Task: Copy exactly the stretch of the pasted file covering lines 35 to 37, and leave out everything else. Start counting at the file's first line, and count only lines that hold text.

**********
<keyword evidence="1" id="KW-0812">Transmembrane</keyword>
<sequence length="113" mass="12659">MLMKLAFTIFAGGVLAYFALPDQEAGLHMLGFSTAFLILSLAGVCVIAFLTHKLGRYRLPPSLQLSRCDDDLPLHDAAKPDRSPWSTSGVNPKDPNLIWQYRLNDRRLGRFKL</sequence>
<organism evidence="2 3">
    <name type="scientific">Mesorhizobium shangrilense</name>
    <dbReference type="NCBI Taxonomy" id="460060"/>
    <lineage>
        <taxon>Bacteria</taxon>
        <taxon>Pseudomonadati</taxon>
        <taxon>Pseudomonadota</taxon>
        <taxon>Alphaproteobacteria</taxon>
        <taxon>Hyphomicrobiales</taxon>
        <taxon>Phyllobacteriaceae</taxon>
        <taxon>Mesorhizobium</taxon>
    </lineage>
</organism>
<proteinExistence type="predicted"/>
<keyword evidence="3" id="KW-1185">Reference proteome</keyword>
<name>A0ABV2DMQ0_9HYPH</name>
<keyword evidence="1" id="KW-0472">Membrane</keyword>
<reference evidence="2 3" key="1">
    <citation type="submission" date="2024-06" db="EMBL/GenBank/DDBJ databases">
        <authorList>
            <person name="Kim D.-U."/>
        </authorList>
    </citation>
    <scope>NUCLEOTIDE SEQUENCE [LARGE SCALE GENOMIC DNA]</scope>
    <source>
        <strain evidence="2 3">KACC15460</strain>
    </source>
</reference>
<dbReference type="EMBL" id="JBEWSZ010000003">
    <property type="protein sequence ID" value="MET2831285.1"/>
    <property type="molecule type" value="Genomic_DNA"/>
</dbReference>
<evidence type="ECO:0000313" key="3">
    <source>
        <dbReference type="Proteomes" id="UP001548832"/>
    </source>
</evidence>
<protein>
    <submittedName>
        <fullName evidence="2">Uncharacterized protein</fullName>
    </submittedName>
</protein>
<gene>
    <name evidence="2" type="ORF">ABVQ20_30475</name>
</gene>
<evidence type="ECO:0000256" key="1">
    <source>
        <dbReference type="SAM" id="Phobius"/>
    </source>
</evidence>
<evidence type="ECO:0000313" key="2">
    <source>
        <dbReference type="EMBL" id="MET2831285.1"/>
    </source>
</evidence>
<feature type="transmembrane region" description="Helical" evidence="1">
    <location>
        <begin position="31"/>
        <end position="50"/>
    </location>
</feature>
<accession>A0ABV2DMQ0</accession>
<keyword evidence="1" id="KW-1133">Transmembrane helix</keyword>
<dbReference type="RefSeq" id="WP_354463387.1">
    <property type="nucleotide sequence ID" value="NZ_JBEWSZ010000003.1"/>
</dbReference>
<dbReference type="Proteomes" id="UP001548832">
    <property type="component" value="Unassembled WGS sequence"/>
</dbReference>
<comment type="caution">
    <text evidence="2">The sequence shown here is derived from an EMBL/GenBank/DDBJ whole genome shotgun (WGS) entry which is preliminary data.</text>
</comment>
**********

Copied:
<evidence type="ECO:0000313" key="3">
    <source>
        <dbReference type="Proteomes" id="UP001548832"/>